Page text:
Access write offs wipe out Tanfield's profit

By Maria Hadlow30 September 2008

Tanfield Group, owner of UpRight, Snorkel and electric vehicle maker Smith Electric Vehicles, has written off £75 million (€96 million) from its books, comprising £48 million (€61 million) to reduce goodwill and intangible assets associated mainly with Snorkel, £11.5 million (€15 million) for bad debt provision and a £15.3 million (€19.6 million) charge on the value of inventories of “slow moving and obsolete” machines.

Tanfield said the write off was prudent given current market conditions. The company said its balance sheet remained strong, that it had sufficient cash to operate without the need to raise additional funds, and that it had a “solid platform for steady growth once market conditions normalise.”

The one-off impairment charge turned the company’s operating profit of £10.3 million (€13 million) into a £68.1 million (€87 million) loss for the period. Before the charge, Tanfield’s profits almost doubled on a turnover up from £36.8 million (€47 million) to £92.8 million (€119 million), with sales up 36% on a proforma basis taking into account the Snorkel acquisition.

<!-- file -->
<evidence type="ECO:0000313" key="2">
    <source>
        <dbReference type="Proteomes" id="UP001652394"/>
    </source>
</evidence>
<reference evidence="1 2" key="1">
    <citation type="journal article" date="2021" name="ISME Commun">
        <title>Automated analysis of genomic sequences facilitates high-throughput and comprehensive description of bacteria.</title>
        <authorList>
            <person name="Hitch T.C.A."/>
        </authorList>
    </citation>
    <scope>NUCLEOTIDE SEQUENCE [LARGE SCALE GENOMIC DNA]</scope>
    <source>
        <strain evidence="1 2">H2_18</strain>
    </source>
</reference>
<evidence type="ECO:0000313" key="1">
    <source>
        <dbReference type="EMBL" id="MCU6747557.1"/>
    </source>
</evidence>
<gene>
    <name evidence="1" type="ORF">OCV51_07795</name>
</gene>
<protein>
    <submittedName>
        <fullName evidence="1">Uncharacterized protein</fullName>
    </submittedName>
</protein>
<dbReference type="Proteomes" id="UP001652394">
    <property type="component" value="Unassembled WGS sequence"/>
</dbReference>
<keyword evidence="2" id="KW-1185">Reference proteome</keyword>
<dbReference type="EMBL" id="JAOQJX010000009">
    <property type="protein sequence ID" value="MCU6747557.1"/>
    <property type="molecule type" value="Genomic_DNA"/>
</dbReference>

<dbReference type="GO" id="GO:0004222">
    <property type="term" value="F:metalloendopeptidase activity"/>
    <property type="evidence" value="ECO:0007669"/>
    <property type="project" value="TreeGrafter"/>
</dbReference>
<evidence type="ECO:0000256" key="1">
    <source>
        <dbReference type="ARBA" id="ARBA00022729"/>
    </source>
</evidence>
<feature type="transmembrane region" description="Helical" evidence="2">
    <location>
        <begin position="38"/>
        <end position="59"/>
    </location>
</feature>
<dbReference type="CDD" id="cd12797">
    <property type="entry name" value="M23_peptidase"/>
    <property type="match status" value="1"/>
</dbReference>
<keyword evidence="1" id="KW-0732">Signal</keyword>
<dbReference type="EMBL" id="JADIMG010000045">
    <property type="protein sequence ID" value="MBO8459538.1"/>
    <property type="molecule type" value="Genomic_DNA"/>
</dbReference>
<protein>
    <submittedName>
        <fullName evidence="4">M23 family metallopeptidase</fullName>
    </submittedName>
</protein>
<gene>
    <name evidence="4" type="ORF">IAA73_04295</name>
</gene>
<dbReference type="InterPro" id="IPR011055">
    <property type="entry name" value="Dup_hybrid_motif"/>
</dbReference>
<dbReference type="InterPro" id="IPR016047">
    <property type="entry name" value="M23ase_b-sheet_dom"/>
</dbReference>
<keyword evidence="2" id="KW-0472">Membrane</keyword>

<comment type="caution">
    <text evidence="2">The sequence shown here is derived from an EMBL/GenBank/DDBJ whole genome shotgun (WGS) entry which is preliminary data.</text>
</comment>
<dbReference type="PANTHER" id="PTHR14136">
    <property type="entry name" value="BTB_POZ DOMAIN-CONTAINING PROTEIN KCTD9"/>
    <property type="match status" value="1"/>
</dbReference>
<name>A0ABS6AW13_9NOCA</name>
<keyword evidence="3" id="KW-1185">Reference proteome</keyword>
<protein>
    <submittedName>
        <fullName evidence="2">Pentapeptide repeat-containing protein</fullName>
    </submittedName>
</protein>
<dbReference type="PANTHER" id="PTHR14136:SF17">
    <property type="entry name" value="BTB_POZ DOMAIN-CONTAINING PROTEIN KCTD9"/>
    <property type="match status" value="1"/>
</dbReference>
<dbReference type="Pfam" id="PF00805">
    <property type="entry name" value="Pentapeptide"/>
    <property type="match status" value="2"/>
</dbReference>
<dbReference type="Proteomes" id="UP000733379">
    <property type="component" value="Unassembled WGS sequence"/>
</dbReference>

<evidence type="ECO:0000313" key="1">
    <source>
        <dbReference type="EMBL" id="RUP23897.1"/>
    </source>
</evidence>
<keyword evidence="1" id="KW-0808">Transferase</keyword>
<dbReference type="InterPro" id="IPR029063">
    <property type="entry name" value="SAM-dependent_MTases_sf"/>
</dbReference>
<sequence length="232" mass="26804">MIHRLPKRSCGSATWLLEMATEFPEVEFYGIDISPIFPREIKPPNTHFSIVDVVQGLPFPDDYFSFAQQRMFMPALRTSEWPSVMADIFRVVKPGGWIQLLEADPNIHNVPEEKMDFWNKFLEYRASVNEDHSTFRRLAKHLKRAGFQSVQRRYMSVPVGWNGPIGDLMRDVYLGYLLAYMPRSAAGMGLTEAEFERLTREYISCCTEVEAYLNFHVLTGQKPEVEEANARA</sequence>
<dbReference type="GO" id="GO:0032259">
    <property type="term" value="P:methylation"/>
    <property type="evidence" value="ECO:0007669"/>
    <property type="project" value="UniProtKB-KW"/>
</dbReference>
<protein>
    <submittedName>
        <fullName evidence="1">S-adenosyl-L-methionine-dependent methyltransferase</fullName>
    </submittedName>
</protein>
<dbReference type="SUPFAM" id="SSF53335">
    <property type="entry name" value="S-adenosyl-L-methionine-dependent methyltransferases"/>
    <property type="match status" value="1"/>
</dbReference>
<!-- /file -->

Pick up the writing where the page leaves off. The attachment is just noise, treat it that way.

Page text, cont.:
Tanfield said trading in the first five months of the year had been strong for the powered access business, but that June saw the market significantly reduce, prompting the restructuring announcement on 1 July. That restructuring has so far seen 30% of the group’s workforce made redundant, a reduction on production and a withdrawal from its Norquip airport equipment business.

“It has been a very difficult time but we have managed through it”, said Tanfield chairman, Roy Stanley, “The business has been restructured and is operating normally, albeit in line with a reduced growth plan in the face of unpredictable market conditions. It is now time to hunker down with slower growth and run the business for sustainable profit and cash generation.”

Tanfield said its balance sheet remained strong – net assets of £98 million (€125 million) and current assets £82 million (€105 million) in excess of current liabilities - and with £12 million (€15 million) in cash at the end of September. It said the company would not need to raise any more funds and had sufficient working capital for the medium term, with cash balances forecast to increase in the final quarter of the year.

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